Survey on Assistive Technology Barriers
fpennell at u.washington.edu
Tue Sep 14 12:08:59 PDT 1999
The National Parent Network on Disabilities sent the following survey
which I thought many of you might find to be of interest. If you are
responding from Washington state, we would really appreciate it if you
would copy the Washington Assistive Technology Alliance so that we will
also have the benefit of your experiences. You can send your responses to
us at uwat at u.washington.edu or fpennell at u.washington.edu.
The NPND is hoping to get responses back by the end of September.
Date: Mon, 13 Sep 1999 11:45:03 -0400
From: NPND <npnd at cs.net>
To: npnd at cs.net
Subject: Survey on Assistive Technology Barriers
REPORT ON ASSISTIVE TECHNOLOGY BARRIERS
The Assistive Technology Act of 1998 requires the National Council on
Disability to submit to Congress a report on assistive technology policy
barriers. The Association of Tech Act Projects (ATAP) has asked NPND to
help obtain information for this report including how vital assistive
technology is in the lives of individuals with disabilities, as well as
how parents have to struggle to find and pay for appropriate assistive
technology. Congress especially needs to hear of the needs of minority
and traditionally underserved populations. A brief description is
included at the beginning of the survey.
If assistive technology is a part of your organization's, family's and/or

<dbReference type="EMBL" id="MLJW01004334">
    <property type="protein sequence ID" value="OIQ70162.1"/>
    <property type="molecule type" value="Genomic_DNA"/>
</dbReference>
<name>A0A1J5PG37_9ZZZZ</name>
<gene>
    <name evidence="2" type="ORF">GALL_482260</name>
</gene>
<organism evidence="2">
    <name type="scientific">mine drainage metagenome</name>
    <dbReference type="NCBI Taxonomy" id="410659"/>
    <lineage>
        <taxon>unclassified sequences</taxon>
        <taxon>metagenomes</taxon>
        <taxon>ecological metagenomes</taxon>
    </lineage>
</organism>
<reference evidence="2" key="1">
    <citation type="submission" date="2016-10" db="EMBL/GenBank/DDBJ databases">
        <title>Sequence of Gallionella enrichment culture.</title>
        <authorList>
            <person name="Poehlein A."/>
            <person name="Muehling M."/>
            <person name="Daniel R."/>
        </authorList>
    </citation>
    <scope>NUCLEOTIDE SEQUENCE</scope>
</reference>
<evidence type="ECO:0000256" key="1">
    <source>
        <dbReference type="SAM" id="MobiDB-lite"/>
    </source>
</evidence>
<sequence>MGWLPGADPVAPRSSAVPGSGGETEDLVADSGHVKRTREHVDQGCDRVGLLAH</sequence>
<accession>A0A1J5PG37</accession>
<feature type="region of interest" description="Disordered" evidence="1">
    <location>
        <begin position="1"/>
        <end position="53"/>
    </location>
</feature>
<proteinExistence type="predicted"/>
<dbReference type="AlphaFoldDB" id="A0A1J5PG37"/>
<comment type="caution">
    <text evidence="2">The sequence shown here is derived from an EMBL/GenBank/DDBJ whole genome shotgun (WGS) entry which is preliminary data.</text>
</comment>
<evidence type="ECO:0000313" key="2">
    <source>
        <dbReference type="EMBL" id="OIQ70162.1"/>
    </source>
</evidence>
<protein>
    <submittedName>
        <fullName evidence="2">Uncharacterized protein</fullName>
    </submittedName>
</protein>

child's life, would you please take a moment to fill out this survey.
Please return the survey by e-mail: npnd at cs.net, or by fax: 617-847-1593.
Help us help Congress understand. Thank you!
The National Council on Disability is preparing a report for Congress.
Congress wants to understand the barriers faced by users of those assistive
devices such as volume control phones, easy grip garden tools, and
wheelchairs that make life easier called Assistive Technology or AT.
Whether you or your family member use simple low technology devices such as
divided pillboxes, or sophisticated high technology voice-activated
computers or augmentative communication devices, have you run into barriers
finding and paying for the appropriate devices? Please read over the
attached list at the end of the survey. We need your help in making it a
complete and accurate reflection of the problems everyone encounters. Take
as much space as you need for answers.
Are these barriers you have encountered? /___/ no /___/ yes.
Please tell us your story about how you got around these barriers as well
as any that are missing.
For example: Did you /___/ Pay for the device you needed out of your own
/___/ Make do with something else? What?
/___/ Find a service group (Lions Club, etc.) to provide it?
/___/ Go without?
If you could ask for something to help you get the assistive technology you
or your family member needs, what would you ask for?
May we phone you for more details? Phone
#______________________________Voice or TTY
Best time to call___________________
Optional: Congress is especially interested in learning if any groups face
additional barriers in accessing AT. For statistical purposes only, are you
or your family member with a disability: /_/ African American, /_/ Asian
American, /_/ Caucasian, /_/ Hispanic American, /_/ Native American, /_/
/_/ low income; /_/ rural, /_/ inner city, /_/ over 65?
Thank you for your help. Your story may help Congress improve policies and